[4] For instance, a not significant hazard ratio in younger than 60-yr old subjects in the original paper by Dietrich, Jimenez, Krall Kaye et al. (Circulation 2008; 117: 1668-1674) of 1.55 for a bone score of 1 to less than 1.5 had been rounded up to 1.6 in the systematic review by Dietrich et al. (2013).

[5] When scrolling down, the first recommendation for practitioners is in fact misleading. The U.S. Preventive Services Task Force had already in 2009 recommended not to screen asymptomatic subjects with no history of coronary heart disease for non-traditional risk factors such as periodontitis to prevent respective events. Remaining recommendations sound, on the other hand, rather moderate, just reflecting that there is nothing new in the Perio-Cardio relationship:

  • “Practitioners should be aware of the emerging and strengthening evidence that periodontitis is a risk factor for developing [sic!] atherosclerotic cardiovascular disease, advising patients of the risk of periodontal inflammation to general as well as oral health.

  • Based on the weight of evidence, periodontitis patients with other risk factors for atherosclerotic cardiovascular disease, such as hypertension, overweight/obesity, smoking, etc. who have not seen a physician within the last year, should be referred for medical examination.

  • Modifiable lifestyle associated risk factors for periodontitis (and atherosclerotic cardiovascular disease) should be addressed in the dental surgery/office and within the context of comprehensive periodontal therapy, i.e. smoking cessation programs and advice on lifestyle modifications (diet and exercise). This may be better achieved in collaboration with appropriate specialists and may bring health gains beyond the oral cavity.

  • Treatment of periodontitis in patients with a history of cardiovascular events needs to follow American Heart Association (AHA) guidelines for elective procedures.”

5 May 2013 @ 12:55 pm.

Last update May 5, 2013.

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4 comments

  1. Lynne Slim

    I read the consensus report about oral/systemic links and they report there is strong epidemiological evidence demonstrating that periodontitis is a risk factor for cardiovascular disease. Would like to see the evidence. I cannot find it. This is in contradiction to what was written by the AHA committee in their scientific statement and what I read by A T Merchant in the J of Evidence Based Dental Practice. A consensus statement is a low level of evidence and you will notice that the effort was sponsored by industry. Shame on the European Federation and the AAP. They need to issue an important correction to this consensus paper if they want to remain credible.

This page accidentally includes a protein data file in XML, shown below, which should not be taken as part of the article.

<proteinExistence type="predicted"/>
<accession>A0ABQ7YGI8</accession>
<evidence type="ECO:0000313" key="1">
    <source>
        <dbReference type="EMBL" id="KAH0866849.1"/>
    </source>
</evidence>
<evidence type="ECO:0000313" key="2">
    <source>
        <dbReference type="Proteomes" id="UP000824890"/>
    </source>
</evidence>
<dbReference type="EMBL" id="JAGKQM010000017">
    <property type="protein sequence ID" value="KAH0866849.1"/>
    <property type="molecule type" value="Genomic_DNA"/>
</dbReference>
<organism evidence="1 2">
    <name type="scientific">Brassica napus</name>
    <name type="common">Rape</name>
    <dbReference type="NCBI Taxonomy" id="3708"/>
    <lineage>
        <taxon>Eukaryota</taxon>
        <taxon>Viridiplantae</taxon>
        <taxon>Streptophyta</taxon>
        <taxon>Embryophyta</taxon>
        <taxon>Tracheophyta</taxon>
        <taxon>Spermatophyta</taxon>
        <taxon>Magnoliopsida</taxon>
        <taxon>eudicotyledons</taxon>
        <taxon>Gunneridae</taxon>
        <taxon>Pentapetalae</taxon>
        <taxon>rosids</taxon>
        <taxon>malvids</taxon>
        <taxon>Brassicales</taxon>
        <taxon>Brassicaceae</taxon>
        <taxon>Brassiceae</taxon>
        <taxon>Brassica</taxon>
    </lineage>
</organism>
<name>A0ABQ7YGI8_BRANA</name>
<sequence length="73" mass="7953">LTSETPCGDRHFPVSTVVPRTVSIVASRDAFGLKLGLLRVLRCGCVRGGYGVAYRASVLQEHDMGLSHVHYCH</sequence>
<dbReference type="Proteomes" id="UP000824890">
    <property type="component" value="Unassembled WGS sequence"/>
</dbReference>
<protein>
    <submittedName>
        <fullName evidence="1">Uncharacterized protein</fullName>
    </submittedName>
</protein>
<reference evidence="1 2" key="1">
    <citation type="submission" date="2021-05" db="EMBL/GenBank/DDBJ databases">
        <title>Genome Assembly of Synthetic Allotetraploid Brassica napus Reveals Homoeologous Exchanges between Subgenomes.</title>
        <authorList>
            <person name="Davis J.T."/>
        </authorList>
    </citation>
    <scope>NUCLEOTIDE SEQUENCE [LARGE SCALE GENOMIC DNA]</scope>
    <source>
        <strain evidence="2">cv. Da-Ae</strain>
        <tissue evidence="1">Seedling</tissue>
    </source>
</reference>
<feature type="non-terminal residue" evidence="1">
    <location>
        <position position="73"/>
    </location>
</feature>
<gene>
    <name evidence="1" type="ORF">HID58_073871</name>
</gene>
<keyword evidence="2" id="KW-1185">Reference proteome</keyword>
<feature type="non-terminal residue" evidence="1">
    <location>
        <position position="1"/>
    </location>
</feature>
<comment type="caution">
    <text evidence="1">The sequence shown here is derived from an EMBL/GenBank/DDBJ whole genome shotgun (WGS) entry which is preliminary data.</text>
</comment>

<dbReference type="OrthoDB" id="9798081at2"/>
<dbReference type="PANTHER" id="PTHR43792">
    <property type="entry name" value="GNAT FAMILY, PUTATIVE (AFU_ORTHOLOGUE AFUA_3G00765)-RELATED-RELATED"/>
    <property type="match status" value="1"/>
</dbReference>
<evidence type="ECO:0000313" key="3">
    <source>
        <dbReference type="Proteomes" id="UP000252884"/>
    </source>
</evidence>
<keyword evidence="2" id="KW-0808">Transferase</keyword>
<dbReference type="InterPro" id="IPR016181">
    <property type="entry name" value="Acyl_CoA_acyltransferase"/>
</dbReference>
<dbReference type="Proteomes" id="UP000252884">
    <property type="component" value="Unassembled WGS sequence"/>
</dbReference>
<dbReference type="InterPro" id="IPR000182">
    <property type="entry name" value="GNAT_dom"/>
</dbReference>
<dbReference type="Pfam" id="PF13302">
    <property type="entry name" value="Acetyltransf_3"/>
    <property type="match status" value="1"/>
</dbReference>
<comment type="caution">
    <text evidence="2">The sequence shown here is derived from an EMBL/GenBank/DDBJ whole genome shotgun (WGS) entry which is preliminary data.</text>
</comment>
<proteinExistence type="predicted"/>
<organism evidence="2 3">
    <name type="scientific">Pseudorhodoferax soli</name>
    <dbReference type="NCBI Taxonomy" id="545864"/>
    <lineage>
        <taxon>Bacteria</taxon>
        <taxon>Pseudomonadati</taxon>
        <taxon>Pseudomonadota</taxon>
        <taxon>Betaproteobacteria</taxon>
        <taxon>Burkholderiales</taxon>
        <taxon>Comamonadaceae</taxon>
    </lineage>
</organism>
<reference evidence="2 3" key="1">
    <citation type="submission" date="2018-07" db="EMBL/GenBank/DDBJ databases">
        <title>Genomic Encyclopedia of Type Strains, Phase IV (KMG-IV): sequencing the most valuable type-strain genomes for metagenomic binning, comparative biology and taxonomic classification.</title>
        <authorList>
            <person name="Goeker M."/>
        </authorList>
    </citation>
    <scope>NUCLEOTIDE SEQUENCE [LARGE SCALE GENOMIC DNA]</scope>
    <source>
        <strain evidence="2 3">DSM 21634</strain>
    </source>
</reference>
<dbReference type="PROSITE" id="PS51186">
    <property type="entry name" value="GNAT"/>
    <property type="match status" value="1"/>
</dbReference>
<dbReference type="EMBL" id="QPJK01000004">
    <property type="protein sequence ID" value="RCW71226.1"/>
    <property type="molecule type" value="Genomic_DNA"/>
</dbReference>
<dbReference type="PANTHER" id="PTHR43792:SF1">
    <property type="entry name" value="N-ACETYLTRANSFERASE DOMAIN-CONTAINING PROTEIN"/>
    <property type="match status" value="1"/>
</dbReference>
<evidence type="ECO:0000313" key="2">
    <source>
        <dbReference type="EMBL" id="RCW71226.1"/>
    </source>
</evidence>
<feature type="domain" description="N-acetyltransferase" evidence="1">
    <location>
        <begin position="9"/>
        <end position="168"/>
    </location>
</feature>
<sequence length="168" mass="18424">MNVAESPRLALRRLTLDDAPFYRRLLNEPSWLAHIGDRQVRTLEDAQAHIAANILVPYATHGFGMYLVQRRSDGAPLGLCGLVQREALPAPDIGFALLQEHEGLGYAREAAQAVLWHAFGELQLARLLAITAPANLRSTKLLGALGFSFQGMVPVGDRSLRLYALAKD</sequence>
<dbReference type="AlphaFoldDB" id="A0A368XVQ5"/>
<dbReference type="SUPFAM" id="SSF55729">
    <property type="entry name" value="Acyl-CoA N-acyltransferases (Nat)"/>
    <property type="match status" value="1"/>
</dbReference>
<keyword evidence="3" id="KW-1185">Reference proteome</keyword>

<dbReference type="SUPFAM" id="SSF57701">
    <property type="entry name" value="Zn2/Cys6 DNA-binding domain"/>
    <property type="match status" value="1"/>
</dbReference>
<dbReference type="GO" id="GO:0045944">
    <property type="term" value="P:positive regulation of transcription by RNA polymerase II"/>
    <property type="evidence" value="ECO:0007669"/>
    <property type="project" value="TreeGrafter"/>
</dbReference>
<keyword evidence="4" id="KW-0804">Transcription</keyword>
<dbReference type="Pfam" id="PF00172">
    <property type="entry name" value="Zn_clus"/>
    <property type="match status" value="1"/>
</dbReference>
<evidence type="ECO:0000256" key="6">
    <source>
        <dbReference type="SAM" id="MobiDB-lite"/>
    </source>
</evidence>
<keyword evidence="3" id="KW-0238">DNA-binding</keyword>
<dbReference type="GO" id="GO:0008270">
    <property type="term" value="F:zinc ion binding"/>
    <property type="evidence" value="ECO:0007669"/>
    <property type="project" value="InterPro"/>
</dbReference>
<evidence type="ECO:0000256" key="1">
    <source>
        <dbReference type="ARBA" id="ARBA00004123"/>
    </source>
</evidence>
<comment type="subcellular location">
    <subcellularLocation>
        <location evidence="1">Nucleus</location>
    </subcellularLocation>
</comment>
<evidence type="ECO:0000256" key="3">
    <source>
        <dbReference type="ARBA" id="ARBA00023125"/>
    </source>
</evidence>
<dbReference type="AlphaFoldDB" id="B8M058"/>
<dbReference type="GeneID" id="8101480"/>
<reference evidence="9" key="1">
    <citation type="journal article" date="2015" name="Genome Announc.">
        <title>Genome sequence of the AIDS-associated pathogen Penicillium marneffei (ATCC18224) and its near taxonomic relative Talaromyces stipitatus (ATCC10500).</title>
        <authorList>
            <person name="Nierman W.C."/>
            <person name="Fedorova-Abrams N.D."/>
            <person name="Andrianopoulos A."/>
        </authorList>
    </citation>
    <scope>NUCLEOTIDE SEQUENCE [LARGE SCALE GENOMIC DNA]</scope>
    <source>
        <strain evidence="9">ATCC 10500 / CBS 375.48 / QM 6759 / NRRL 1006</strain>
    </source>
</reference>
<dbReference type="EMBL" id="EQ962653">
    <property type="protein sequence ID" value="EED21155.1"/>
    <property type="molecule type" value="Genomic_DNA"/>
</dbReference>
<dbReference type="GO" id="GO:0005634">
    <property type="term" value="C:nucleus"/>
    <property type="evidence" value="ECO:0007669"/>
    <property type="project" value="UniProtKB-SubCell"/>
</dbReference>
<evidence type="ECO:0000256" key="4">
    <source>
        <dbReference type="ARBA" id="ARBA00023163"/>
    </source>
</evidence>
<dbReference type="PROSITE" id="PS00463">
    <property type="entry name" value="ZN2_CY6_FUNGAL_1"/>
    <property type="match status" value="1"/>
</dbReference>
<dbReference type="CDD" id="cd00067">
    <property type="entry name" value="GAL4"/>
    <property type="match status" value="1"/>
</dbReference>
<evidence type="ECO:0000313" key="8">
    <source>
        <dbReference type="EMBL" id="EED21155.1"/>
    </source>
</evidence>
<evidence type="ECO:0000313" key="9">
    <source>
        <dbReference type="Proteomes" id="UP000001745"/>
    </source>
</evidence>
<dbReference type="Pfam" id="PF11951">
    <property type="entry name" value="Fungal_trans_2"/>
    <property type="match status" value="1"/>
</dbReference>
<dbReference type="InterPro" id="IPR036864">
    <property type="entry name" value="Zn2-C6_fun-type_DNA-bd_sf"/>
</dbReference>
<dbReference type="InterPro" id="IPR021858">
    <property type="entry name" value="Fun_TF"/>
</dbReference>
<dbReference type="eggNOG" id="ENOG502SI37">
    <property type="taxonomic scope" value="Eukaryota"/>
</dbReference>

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    • Muller

      Correct. But I am afraid, they would never do this. This is a political issue. I really wonder how a consensus could be reached on a statement such as, “There is consistent epidemiological evidence that periodontitis imparts increased risk for future cardiovascular disease, independently of other confounding factors,” based on weak, inconsistent, often insignificant associations observed in a few longitudinal studies. This is by the way not new; in the omitted studies published more than a decade ago by Hujoel et al., Wu et al., and Howell et al. (huge, long-term, poor methodology) exactly the same had been observed.

      By the way, “a manifesto is a published verbal declaration of the intentions, motives, or views of the issuer, be it an individual, group, political party or government. A manifesto usually accepts a previously published opinion or public consensus and/or promotes a new idea with prescriptive notions for carrying out changes the author believes should be made. It often is political or artistic in nature, but may present an individual’s life stance. Manifestos relating to religious belief are generally referred to as creeds.” (From Wikipedia, emphasis added.)

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  2. Lynne Slim

    Yes, it’s sad that special interest groups can no longer be objective. I would refer periodontists to AT Merchant’s review of the evidence in the J of EB Dent Practice. I’ll copy/paste his conclusion here:

    There is an association between PD and ASVD based on observational data. Even though there are plausible biological mechanisms to explain this relation, it is not possible to exclude the possibility of unmeasured confounding impacting the results. The absence of data from well-conducted randomized controlled trials is a significant gap in knowledge. Based on these results the statement concludes that assuming a causal link between PD and ASVD is unwarranted.

    Perhaps you should write to the European Federation . . . maybe they’ll listen to you. I emailed them and didn’t get a detailed response. Whatever happened to scientific scrutiny and professional ethics?

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    • Muller

      The major problem is not authors’ conclusions based on the systematic reviews. They are in fact modest, conceding that most effects are small (and therefore irrelevant), see here: http://perioatuit.com/2013/05/08/strong-evidence-for-minor-effects/. The bigger problem is the press release, or “manifesto”, which is of course political as its wording indicates.

      I can easily imagine a “manifesto”, based on exactly the same systematic reviews, which would largely play down the Perio-Systemic issue, finishing it for the time being, maybe even for a long time.

      What we need, in my opinion, is re-allocating research resources to be able to seriously deal with the real questions, e.g., as to what extent is periodontitis just a sequel of the tobacco epidemic and a low socio-economic background, etc. And, new modes of how to treat periodontal disease beyond more or less stopping the disease process which, as seems to be evident right now, does not in essence decrease the risk for cardiovascular disease, or low-birth weight. And, as regards diabetic control, an overall 0.36% reduction of HbA1c after periodontal treatment is not very convincing, is it?